The recent announcements of DC's Before Watchmen series and a new Rocketeer miniseries from IDW have yielded mixed results from fans and creators. Whether or not you agree with the idea of these beloved comics finding new life with new creators, the idea of completely disregarding the upcoming works before they even see print isn't warranted, in my humble opinion. For me, like so many others, Alan Moore and Dave Gibbons' Watchmen series was a turning point in how I viewed comics' potential. Suddenly there were deeper things that could be included in this medium, even when capes and cowls were involved. I'm one of those readers who still think of Moore as one of my favorite writers. Between Watchmen, V for Vendetta, From Hell and even more recent works like Tom Strong, Top Ten, The Birth Caul and Snakes and Ladders, he's produced some of the industry's greatest hallmarks. Yet, unlike so many others, I'm not all that surprised or offended by DC's decision to allow newer creators an opportunity to delve further into the histories of these characters.
If you can look past the idea that DC is largely approaching these new stories from a strictly business standpoint, we can at the very least take solace in the fact that they didn't allow some of the lesser DC 52 creators to be a part of this venture. Can you imagine Jim Lee or Rob Liefeld being a part of Before Watchmen? If you're a fan of these two creators, I don't mean any disrespect. They're certainly smart businessmen who have left an indelible mark on the industry. That said, these new books would've suffered if they would've been involved. Can't we at least be a little happy that they let creators like Darwyn Cooke and Adam Hughes be a part of Before Watchmen? Cooke and Hughes both display a great deal of respect for comics' history, and both are proficient at their craft. Can we really be upset when creators of their caliber are working hard to add further levels to an existing masterpiece?
It's probably better that these books were left alone, and I can understand that on some level. However, I don't think that Cooke or Hughes or any of the other creators attached to Before Watchmen really think their contributions are going to add to the impact of Moore and Gibbons' timeless work. Let's turn to IDW's recent announcement of a new Rocketeer miniseries. This week they're releasing their second volume of Rocketeer Adventures, their anthology series that features some of the industry's best telling short stories featuring the highly regarded creation of the late, great Dave Stevens. The announcement of the miniseries in particular has riled up some creators. Rocketeer is my all time favorite character and design. I regard it higher than I do most any other comic property. I also don't think anyone could come close to achieving half of what Stevens did with his work on the character. Yet, as with Before Watchmen, I'm not upset or offended by the idea of other creators adding their own stories to the Rocketeer mythology.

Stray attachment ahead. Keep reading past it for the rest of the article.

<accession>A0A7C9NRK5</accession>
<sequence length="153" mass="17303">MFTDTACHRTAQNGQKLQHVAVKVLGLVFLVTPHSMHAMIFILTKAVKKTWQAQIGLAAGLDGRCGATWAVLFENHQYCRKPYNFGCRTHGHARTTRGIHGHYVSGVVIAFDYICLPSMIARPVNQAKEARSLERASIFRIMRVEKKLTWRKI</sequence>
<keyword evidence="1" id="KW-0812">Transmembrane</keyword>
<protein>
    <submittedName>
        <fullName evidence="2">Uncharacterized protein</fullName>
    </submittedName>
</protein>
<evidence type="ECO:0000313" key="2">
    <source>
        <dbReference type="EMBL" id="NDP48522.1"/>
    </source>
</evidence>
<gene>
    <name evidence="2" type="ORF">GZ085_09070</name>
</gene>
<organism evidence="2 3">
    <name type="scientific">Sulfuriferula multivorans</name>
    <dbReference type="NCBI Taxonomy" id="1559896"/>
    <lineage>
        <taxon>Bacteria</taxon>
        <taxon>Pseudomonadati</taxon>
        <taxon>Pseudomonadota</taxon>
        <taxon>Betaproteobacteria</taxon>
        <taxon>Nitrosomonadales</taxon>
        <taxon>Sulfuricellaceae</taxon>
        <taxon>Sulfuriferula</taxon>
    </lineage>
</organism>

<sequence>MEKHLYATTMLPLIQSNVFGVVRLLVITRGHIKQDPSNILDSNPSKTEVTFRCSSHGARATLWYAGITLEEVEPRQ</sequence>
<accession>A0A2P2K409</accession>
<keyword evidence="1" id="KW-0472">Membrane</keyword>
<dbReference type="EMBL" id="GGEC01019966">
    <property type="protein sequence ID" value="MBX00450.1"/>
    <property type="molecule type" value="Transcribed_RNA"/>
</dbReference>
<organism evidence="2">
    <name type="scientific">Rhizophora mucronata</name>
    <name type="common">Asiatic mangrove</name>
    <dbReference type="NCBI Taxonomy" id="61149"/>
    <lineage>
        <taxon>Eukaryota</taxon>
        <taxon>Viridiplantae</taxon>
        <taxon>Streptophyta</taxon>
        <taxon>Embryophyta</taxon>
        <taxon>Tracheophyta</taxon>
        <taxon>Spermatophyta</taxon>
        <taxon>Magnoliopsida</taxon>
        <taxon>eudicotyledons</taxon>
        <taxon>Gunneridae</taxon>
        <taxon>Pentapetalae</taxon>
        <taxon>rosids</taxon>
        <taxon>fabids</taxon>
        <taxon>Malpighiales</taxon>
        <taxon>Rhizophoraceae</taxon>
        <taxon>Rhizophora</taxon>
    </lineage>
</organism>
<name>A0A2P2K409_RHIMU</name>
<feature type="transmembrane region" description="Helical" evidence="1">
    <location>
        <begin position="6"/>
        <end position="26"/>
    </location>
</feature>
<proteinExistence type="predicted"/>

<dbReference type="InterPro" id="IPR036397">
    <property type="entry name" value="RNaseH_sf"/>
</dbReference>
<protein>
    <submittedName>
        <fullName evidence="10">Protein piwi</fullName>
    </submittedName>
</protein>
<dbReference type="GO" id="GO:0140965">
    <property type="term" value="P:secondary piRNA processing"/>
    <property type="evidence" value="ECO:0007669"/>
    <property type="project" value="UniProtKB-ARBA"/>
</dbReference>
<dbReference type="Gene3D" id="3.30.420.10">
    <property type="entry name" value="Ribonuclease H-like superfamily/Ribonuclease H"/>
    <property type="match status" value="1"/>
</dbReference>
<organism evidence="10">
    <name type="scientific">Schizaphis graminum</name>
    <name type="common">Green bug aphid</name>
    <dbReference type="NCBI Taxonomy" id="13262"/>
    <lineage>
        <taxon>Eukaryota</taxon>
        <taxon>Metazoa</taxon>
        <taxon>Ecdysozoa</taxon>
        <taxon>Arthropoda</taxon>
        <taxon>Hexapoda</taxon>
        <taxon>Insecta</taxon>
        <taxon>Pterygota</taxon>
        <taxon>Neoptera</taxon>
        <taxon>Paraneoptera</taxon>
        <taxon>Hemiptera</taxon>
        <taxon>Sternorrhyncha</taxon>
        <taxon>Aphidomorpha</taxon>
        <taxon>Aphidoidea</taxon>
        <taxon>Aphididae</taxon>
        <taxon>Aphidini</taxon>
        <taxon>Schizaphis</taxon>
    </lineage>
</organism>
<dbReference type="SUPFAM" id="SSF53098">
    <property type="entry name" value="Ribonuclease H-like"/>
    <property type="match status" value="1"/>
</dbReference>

If these books give new, younger readers an opportunity to go back and discover Stevens' Rocketeer, can we really get upset? Imagine being in a store and seeing a high school or college student and buying an issue of Mark Waid and Chris Samnee's Rocketeer miniseries. Imagine them buying subsequent issues and then realizing these aren't even being done by the guy who created the character. Then they go back and find Stevens' work and discover a whole new part of comics that will inevitably change the way they see the entire medium.
At the end of the day, these new books draw a line in the sand for comics fans. Older readers who revere the originals might bristle at the thought of new stories by creators who had no part in the original books. Newer readers might only have a tangential understanding of the originals, and might buy the new books regardless of any desire to go back and pick up the original books. We can hope, at the very least, that the new works will shepherd new readers to the originals. And even if that doesn't happen, it's worth taking a little solace in the idea that many of the creators involved in these new projects are operating out of a great sense of reverence, and probably aren't looking to cash in on these timeless properties. If anything, they're probably all too familiar with the reality that they're walking on hallowed ground.
Sometimes, though that yields great results. Just look at Ryan Sook's contribution to Rocketeer Adventures. In an effort which he wrote and illustrated (and maybe even colored and lettered), you see a younger creator paying homage and operating out of a great sense of respect for the genius of Dave Stevens. It's homage, yet it's also a young artist reminding us of the persevering relevance of a character whose stories take place over sixty years ago. This is a continuing reality of comics. Had Spider-man ended with Stan Lee and Steve Ditko, would we be any better off for having not seen John Romita's work on the character? Had Batman ended before the 1980's, would comics be any better for having not witnessed David Mazzucchelli's Year One? Comics can't always capture the kernel of their original genius, but does that mean we should stunt the possibility of new creators adding their own mark to history? Nothing beats the originals, nothing captures the greatness that initially captured our imaginations. Nothing is supposed to really do that. Let's just give earnest creators a chance. The wheat will separate from the chaff in the long run, and if the new work really stands up over time, it will do so on its own terms. And even if Before Watchmen or the new Rocketeer stories are still being talked about a decade from now, will anyone ever really put them on a pedestal over the likes of Alan Moore, Dave Gibbons or Dave Stevens? Absolutely not.